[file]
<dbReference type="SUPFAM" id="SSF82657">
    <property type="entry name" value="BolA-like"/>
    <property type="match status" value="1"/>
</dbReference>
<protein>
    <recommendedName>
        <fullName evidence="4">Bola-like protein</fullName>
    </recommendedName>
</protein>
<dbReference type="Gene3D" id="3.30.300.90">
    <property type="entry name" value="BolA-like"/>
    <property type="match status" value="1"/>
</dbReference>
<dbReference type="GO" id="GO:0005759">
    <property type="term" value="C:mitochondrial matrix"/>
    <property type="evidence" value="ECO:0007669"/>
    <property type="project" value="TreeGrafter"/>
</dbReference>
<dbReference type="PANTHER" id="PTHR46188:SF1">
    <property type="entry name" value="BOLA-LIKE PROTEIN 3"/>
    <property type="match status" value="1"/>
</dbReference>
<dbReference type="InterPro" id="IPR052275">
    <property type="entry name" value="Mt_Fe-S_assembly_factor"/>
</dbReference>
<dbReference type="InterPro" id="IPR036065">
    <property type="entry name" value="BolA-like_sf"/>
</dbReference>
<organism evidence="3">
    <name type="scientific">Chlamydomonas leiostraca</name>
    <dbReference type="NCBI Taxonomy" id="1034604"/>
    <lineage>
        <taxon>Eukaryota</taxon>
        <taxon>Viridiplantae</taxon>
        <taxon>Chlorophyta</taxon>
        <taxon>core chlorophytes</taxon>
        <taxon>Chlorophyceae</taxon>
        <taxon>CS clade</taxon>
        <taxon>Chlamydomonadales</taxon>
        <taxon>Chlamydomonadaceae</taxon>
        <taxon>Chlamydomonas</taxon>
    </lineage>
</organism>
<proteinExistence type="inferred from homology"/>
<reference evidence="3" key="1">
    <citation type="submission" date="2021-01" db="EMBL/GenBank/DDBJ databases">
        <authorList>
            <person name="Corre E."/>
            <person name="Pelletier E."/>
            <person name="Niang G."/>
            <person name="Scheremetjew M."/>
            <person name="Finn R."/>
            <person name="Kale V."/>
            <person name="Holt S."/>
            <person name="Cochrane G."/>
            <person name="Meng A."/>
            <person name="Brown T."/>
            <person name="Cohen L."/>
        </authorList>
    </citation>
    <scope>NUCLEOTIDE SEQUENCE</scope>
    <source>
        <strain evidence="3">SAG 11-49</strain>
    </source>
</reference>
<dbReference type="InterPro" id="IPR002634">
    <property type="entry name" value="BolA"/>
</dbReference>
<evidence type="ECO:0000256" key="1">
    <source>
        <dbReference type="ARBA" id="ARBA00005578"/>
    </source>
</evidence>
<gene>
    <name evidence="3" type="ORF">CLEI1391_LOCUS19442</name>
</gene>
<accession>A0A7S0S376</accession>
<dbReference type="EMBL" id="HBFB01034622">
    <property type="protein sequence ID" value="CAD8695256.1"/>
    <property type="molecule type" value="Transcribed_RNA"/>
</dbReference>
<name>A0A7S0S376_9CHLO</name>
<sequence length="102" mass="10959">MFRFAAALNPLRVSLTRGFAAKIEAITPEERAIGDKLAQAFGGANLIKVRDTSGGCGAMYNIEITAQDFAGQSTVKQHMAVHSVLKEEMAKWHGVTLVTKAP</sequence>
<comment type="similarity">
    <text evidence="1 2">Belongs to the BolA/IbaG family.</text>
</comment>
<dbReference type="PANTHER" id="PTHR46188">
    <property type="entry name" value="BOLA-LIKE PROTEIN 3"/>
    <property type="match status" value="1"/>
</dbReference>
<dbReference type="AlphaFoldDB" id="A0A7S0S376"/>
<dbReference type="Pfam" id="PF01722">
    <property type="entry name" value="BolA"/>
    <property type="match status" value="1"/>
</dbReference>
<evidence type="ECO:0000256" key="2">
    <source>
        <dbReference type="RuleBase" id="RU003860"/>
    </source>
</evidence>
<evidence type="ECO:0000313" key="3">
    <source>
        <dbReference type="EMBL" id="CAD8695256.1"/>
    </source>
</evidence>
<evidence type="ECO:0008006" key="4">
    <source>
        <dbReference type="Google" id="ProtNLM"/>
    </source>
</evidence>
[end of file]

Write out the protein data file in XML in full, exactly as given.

<dbReference type="SUPFAM" id="SSF82657">
    <property type="entry name" value="BolA-like"/>
    <property type="match status" value="1"/>
</dbReference>
<protein>
    <recommendedName>
        <fullName evidence="4">Bola-like protein</fullName>
    </recommendedName>
</protein>
<dbReference type="Gene3D" id="3.30.300.90">
    <property type="entry name" value="BolA-like"/>
    <property type="match status" value="1"/>
</dbReference>
<dbReference type="GO" id="GO:0005759">
    <property type="term" value="C:mitochondrial matrix"/>
    <property type="evidence" value="ECO:0007669"/>
    <property type="project" value="TreeGrafter"/>
</dbReference>
<dbReference type="PANTHER" id="PTHR46188:SF1">
    <property type="entry name" value="BOLA-LIKE PROTEIN 3"/>
    <property type="match status" value="1"/>
</dbReference>
<dbReference type="InterPro" id="IPR052275">
    <property type="entry name" value="Mt_Fe-S_assembly_factor"/>
</dbReference>
<dbReference type="InterPro" id="IPR036065">
    <property type="entry name" value="BolA-like_sf"/>
</dbReference>
<organism evidence="3">
    <name type="scientific">Chlamydomonas leiostraca</name>
    <dbReference type="NCBI Taxonomy" id="1034604"/>
    <lineage>
        <taxon>Eukaryota</taxon>
        <taxon>Viridiplantae</taxon>
        <taxon>Chlorophyta</taxon>
        <taxon>core chlorophytes</taxon>
        <taxon>Chlorophyceae</taxon>
        <taxon>CS clade</taxon>
        <taxon>Chlamydomonadales</taxon>
        <taxon>Chlamydomonadaceae</taxon>
        <taxon>Chlamydomonas</taxon>
    </lineage>
</organism>
<proteinExistence type="inferred from homology"/>
<reference evidence="3" key="1">
    <citation type="submission" date="2021-01" db="EMBL/GenBank/DDBJ databases">
        <authorList>
            <person name="Corre E."/>
            <person name="Pelletier E."/>
            <person name="Niang G."/>
            <person name="Scheremetjew M."/>
            <person name="Finn R."/>
            <person name="Kale V."/>
            <person name="Holt S."/>
            <person name="Cochrane G."/>
            <person name="Meng A."/>
            <person name="Brown T."/>
            <person name="Cohen L."/>
        </authorList>
    </citation>
    <scope>NUCLEOTIDE SEQUENCE</scope>
    <source>
        <strain evidence="3">SAG 11-49</strain>
    </source>
</reference>
<dbReference type="InterPro" id="IPR002634">
    <property type="entry name" value="BolA"/>
</dbReference>
<evidence type="ECO:0000256" key="1">
    <source>
        <dbReference type="ARBA" id="ARBA00005578"/>
    </source>
</evidence>
<gene>
    <name evidence="3" type="ORF">CLEI1391_LOCUS19442</name>
</gene>
<accession>A0A7S0S376</accession>
<dbReference type="EMBL" id="HBFB01034622">
    <property type="protein sequence ID" value="CAD8695256.1"/>
    <property type="molecule type" value="Transcribed_RNA"/>
</dbReference>
<name>A0A7S0S376_9CHLO</name>
<sequence length="102" mass="10959">MFRFAAALNPLRVSLTRGFAAKIEAITPEERAIGDKLAQAFGGANLIKVRDTSGGCGAMYNIEITAQDFAGQSTVKQHMAVHSVLKEEMAKWHGVTLVTKAP</sequence>
<comment type="similarity">
    <text evidence="1 2">Belongs to the BolA/IbaG family.</text>
</comment>
<dbReference type="PANTHER" id="PTHR46188">
    <property type="entry name" value="BOLA-LIKE PROTEIN 3"/>
    <property type="match status" value="1"/>
</dbReference>
<dbReference type="AlphaFoldDB" id="A0A7S0S376"/>
<dbReference type="Pfam" id="PF01722">
    <property type="entry name" value="BolA"/>
    <property type="match status" value="1"/>
</dbReference>
<evidence type="ECO:0000256" key="2">
    <source>
        <dbReference type="RuleBase" id="RU003860"/>
    </source>
</evidence>
<evidence type="ECO:0000313" key="3">
    <source>
        <dbReference type="EMBL" id="CAD8695256.1"/>
    </source>
</evidence>
<evidence type="ECO:0008006" key="4">
    <source>
        <dbReference type="Google" id="ProtNLM"/>
    </source>
</evidence>